The funding barrier holding growth firms back

Octopus Ventures' managing director Alex Macpherson calls for legislation to better enable follow-on funding rounds for ambitious companies

Alex Macpherson, managing director of investment house Octopus Ventures calls for legislation to ensure ambitious companies get the follow-on funding rounds they need

With the emergency Budget fast approaching, changes in policy relating to smaller company investment are high on the agenda. Government endorsed vehicles such as venture capital trusts (VCTs) and the Enterprise Investment Scheme (EIS) are a key route for investment into this space, and so it’s vital that legislation around them evolves in line with what UK SMEs need – and never more so than now while we are climbing slowly out of recession.

Delivering support to small and mid-sized businesses means that, long term, we’re also supporting the future UK economy via the creation of jobs, tax revenue and profits that comes from SME growth. In effect, any policy changes introduced tomorrow on 22 June will have a far-reaching impact on recovery.

There’s a particular concern around VCTs. We know that the market for these is significant, with over £340m in inflows last year (Association of Investment Companies). With the need for tax-efficient investment increasing in this environment, and the reduction in tax relief for pensions, more investors have been attracted by the strong tax benefits VCTs offer combined with the potential for returns at this stage in the economic cycle. The market looks set to continue growing and it makes sense for the government to harness this potential to promote small business investment.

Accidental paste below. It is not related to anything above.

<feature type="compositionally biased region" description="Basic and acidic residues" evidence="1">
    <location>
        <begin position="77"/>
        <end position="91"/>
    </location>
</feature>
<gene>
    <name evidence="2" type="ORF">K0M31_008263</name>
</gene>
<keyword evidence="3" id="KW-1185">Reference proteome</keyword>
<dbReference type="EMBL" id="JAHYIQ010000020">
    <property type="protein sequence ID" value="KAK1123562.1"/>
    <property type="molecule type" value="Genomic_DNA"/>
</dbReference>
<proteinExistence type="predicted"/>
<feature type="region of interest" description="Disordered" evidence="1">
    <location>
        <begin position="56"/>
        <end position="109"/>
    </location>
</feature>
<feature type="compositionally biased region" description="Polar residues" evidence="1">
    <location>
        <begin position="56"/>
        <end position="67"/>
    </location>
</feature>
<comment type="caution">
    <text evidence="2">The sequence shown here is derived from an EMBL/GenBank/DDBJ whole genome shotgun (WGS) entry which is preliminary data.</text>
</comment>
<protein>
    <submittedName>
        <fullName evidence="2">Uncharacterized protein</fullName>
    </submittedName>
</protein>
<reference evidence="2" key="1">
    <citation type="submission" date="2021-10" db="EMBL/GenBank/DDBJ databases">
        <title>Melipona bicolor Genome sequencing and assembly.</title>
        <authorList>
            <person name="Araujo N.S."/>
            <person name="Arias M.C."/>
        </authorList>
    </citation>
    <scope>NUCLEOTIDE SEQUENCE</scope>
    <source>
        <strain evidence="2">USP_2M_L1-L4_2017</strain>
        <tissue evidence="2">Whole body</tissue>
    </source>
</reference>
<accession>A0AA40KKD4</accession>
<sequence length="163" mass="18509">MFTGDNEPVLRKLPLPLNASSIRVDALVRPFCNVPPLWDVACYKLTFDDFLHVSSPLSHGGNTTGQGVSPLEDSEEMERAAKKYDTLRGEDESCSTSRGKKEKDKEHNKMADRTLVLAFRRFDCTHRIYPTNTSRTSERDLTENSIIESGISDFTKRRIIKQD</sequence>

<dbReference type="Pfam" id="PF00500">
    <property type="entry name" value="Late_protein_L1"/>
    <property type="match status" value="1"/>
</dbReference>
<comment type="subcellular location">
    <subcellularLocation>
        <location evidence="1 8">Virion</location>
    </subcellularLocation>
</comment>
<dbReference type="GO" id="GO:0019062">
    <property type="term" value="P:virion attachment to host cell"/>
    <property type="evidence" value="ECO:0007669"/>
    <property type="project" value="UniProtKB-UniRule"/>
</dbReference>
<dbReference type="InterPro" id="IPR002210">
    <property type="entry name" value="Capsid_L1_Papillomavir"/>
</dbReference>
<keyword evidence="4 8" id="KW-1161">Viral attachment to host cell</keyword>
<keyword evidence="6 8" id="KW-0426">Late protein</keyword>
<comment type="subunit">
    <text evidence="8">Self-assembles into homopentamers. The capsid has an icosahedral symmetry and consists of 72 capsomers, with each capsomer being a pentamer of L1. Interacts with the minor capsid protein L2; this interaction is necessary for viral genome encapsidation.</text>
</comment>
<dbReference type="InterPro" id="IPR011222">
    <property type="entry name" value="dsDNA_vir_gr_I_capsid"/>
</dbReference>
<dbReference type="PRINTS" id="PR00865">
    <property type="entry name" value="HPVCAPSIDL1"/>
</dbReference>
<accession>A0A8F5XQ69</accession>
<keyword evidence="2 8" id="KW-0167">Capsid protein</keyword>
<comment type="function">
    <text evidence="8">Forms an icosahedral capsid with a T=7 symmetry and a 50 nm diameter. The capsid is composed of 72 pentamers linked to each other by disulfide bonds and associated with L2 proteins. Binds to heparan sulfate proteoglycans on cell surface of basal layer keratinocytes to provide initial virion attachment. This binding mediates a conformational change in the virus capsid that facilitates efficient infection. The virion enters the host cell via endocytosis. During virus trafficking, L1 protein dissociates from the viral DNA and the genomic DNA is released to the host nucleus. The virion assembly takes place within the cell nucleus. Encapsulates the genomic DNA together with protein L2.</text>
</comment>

However, while on the one hand there is this considerable opportunity to fund and support growth firms, on the other hand the current strict criteria set out in the legislation around VCT investments, actually results in a policy paradox. We believe it could be the right time to announce a change in policy to assist and promote those businesses that are growing successfully. At the moment, the legislation dictates that investment from VCT funds into any individual company is limited to £2m in a 12-month period and an investment cannot be delivered to a company with more than 50 employees.

That means we can’t continue to support those companies that are starting to succeed and expand, and need additional funding in order to continue on this trajectory.

Each time this barrier comes down on a company, it cuts off opportunities, relationships and the possibility of growth that could benefit all, not just entrepreneurs and investors but the UK nation and economy. The coalition government faces a huge challenge in restoring stability, but if the right kind of further support for UK small and growing businesses forms part of the legislative framework, it will be on course.

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